Individualism And The American Spirit In Leaves Of Grass Analysis

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Individualism and the American Spirit in Leaves of Grass Who is a rebel? Is it someone who sky dives, a surgeon who does not prepare for his or her surgery, or even an entrepreneur? Walt Whitman was not a skydiver, surgeon, or an entrepreneur. He was a laborer, school teacher, journalist, nurse, and poet. Experiences from his various careers such as working as an office boy, nursing wounded soldiers, encouraging his students to think outside of the box, and editing at the New York Aurora all led him to be a phenomenal poet. He was a poet who took a risk to write in a way that had never been done before; to challenge his audience to think of the individual in a new way. A risk to go against poetic norms and to write in a way that lacked rhyme or rhythm, called free verse. The home for these defiant poems persists in his most famous book entitled Leaves of Grass. In Leaves of Grass, Walt Whitman took the great risk to voice a new perception of the American Spirit…show more content…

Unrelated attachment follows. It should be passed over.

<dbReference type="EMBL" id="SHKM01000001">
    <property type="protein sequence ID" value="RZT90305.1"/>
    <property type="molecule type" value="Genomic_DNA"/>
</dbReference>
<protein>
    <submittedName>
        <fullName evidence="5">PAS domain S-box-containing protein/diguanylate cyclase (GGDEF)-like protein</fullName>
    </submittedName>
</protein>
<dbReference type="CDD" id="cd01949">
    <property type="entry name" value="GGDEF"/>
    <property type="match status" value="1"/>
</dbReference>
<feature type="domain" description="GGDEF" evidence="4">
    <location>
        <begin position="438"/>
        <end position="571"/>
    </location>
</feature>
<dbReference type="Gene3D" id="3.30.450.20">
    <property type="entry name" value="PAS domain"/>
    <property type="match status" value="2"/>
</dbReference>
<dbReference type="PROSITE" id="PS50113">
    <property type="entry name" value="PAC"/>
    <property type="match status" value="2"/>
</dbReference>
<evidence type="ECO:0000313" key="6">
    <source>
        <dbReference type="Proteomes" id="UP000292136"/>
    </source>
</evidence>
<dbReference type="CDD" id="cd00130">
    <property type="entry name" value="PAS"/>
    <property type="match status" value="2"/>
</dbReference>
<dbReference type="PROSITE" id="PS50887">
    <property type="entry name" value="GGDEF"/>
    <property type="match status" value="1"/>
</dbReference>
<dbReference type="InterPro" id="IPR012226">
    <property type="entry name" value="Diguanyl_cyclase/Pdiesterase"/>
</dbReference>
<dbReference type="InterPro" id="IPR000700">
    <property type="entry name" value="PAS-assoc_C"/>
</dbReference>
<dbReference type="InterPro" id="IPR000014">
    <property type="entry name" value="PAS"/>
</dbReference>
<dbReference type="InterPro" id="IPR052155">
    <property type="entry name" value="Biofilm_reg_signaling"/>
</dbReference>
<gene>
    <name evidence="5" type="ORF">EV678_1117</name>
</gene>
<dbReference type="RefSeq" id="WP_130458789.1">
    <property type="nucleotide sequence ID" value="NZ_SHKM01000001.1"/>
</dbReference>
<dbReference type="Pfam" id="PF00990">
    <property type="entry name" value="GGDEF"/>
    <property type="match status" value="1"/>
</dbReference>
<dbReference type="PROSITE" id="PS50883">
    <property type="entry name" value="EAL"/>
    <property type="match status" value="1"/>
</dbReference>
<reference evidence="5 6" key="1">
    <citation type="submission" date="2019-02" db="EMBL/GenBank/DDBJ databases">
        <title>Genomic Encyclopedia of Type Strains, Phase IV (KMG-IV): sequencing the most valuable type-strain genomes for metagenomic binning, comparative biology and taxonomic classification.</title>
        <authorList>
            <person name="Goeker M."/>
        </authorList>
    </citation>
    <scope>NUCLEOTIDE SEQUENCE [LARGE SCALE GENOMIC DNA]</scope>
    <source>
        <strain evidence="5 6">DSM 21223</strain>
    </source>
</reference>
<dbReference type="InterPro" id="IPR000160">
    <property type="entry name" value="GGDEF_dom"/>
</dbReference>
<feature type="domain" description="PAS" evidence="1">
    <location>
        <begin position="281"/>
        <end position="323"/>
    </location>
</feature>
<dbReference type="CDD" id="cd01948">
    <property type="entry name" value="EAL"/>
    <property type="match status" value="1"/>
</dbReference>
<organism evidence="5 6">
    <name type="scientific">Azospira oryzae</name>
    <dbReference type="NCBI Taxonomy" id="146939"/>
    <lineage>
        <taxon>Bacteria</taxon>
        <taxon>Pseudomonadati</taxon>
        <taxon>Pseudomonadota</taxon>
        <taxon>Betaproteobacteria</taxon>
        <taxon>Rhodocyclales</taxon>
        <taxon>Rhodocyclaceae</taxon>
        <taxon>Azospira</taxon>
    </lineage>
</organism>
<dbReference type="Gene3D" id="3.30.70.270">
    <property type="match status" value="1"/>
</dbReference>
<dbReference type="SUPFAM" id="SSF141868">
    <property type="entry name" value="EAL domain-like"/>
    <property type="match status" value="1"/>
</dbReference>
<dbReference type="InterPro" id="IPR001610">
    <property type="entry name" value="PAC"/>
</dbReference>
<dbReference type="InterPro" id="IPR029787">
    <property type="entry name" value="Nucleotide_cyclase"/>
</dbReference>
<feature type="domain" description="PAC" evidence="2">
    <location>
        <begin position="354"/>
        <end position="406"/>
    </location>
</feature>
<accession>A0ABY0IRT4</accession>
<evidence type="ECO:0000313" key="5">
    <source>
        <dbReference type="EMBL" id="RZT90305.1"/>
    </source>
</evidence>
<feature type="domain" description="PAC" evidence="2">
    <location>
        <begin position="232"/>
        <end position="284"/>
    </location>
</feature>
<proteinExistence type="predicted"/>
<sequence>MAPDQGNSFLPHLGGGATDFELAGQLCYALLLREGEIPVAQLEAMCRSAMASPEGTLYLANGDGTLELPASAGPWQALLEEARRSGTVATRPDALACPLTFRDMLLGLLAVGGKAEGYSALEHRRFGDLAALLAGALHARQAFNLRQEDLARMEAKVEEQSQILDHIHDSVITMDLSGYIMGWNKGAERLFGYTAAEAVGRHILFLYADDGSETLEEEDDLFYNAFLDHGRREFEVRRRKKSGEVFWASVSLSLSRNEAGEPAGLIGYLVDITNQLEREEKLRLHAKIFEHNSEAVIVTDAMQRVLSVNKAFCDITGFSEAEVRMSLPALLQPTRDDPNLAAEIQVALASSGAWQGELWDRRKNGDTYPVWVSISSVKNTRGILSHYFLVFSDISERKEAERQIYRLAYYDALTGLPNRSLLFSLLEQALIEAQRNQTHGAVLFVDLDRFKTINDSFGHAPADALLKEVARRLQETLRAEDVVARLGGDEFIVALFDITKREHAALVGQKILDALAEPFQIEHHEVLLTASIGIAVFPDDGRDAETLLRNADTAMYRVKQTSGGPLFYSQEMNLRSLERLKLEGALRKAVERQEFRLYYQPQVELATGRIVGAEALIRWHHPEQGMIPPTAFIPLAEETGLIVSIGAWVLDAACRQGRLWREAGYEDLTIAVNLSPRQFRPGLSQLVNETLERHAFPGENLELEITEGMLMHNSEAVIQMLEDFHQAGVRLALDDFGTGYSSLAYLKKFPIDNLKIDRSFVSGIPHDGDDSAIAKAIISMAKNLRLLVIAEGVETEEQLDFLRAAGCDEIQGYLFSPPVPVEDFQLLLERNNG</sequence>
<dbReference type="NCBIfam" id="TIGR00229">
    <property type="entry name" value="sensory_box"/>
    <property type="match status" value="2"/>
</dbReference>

After being persuaded to desexualize Leaves of Grass, from the great influence of Emerson, Whitman felt it would take away all the work he had put into his poems (Helms). To continue to voice his opinions on sexuality he opened a new window to discuss homosexuality. He began to discuss homosexuality in his sequence of poems entitled, “Calamas.” In order to introduce homosexuality in his poems, he first described homosexuality in a way that it was seen during the time. In the poem, “Live Oak with Moss,” he provided an enclosed view of sexuality. Specifically, the lines, “I am not to speak to you—I am to think of you when I sit alone, or wake at night alone\I am to wait…\I am to see to it that I do not lose you,” describe this demeanor of homosexuality Whitman was looking to describe. These lines summarize how homosexuality Whitman viewed homosexuality: voiceless, ignored, and

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